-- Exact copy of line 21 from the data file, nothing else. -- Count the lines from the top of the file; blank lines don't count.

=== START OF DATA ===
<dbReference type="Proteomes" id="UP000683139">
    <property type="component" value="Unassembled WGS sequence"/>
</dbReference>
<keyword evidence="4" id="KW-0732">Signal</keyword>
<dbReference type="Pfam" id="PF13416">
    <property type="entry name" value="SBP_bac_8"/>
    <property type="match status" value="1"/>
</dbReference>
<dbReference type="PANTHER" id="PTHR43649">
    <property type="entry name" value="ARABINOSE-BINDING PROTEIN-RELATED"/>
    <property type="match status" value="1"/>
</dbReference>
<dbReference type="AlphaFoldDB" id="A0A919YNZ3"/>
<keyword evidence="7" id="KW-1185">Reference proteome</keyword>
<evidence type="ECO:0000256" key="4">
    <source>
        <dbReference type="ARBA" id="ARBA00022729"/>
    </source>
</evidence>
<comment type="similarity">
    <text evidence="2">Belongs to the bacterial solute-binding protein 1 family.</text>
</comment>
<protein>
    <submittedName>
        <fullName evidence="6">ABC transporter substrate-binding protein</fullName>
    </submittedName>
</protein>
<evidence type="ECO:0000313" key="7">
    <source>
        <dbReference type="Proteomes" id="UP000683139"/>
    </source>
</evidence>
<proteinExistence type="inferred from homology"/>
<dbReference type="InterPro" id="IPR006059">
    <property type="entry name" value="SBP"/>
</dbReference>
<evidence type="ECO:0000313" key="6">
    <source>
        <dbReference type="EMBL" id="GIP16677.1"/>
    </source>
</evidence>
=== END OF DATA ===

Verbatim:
    <text evidence="2">Belongs to the bacterial solute-binding protein 1 family.</text>